The use of technology in the home is gathering momentum within councils. Hampshire County Council’s use of Alexa has been well documented, while Bath & North East Somerset Council has made strides in piloting a range of assistive technology (AT) apps and devices within their reablement and rehabilitation service. For this, the council is developing an integrated approach with AT as a central part of the referral and assessment process and care packages.

One of the LGA Social Care Digital Innovation Programme initiatives, it’s hoped that the positive outcomes of this project will:

  • Increase in number of accepted referrals to Reablement
  • Decrease in number of therapist visits needed per day
  • Number of people who accept/reject AT
  • Reduction in number of visits for reassurance
  • Reduced costs of care packages

Impact for clients:

  • More personalised care
  • Greater independence
  • Instant response and support to issues
  • Increased dignity from the reduction of face-to-face non-personal care

Impact for professionals:

  • Sustainability of provision and management of costs
  • Satisfaction of helping service users get the best care and maintain their independence

Impact for the council:

  • Beyond cost savings, the council will be at the forefront of innovation, introducing technology delivering a more personalised and cost-efficient care for people with learning disabilities in Supported Living settings

Cost savings:

  • An estimated saving of £2,000 per annum per user means that the pilot will save the council £180,000 over five years.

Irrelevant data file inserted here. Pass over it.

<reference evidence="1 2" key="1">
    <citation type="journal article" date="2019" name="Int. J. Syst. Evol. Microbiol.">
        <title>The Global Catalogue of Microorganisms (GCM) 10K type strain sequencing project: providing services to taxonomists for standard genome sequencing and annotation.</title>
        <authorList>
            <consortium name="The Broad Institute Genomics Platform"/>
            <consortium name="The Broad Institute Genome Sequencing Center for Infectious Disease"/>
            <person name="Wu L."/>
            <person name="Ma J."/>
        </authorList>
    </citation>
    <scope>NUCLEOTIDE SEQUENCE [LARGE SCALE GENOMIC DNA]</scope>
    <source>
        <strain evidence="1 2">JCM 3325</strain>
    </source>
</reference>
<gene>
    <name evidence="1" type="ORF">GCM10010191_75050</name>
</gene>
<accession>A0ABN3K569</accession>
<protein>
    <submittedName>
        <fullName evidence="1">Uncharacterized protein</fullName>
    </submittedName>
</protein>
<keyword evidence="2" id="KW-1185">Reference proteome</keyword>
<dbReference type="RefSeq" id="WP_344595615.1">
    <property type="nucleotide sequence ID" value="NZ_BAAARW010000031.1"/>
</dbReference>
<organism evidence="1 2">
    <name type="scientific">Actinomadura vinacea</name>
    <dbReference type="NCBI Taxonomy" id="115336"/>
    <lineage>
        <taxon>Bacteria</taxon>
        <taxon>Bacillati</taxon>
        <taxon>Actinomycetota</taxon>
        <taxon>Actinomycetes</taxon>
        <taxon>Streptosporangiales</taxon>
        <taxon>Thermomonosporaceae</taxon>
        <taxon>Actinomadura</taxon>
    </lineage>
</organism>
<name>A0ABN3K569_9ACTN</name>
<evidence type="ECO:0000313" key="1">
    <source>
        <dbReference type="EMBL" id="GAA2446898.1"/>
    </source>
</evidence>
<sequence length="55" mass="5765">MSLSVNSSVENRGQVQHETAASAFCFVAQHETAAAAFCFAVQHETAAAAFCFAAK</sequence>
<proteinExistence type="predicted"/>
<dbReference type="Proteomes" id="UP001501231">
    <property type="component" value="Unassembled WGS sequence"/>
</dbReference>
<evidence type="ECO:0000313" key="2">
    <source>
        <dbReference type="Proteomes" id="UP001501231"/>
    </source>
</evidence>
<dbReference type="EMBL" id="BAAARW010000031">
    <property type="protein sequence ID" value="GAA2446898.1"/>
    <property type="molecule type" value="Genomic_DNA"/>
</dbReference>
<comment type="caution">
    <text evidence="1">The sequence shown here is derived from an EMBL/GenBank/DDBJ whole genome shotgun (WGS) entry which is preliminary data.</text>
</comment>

• All potential savings will be identified during the initial assessment before any technology is installed.
  • After six to eight weeks they will conclude whether the technology is generating a saving and providing sufficient care.
  • After rolling out the project to 75% of supported living service users, the estimated (conservative) gross savings over 10 years is £5.1m.

Inventive, forward thinking and creative solutions to local challenges in social care are really starting to make a difference to service delivery and financial management. With plenty of plans in place for new technology to be shared, the impact of adult social are care technology will only accelerate.

  • Read more: There’s still time to apply for new funding for digital pilots that benefit people who access adult social care and improve services. The application deadline is 4pm on 1 June 2018 – for more information click here.

 

A research project

A leading research project, IRC-SPHERE (www.irc-sphere.ac.uk), operated from Bristol University, with Southampton and Reading Universities, and several other partners has been considering the technologies and the data processing for residential healthcare.

Its technology, based on environmental, wearable, video and big data is currently being deployed in 100 homes in Bristol as part of major trial. Reading University is conducting research into Healthy Smart Homes through smart wearable devices (www.reading.ac.uk/wearables) for the management of falls in the home for people with Parkinson’s disease and stroke.

The research is not only aimed at detecting falls, but also detecting near-fall events so people can learn what events are causing them to stumble and reduce the likelihood of falls in the future. Current research is also pointing to the ability for a smart home to predict the current emotion of its occupants, and to extend the smart home from indoor to outdoor enabling the health benefits from being outside.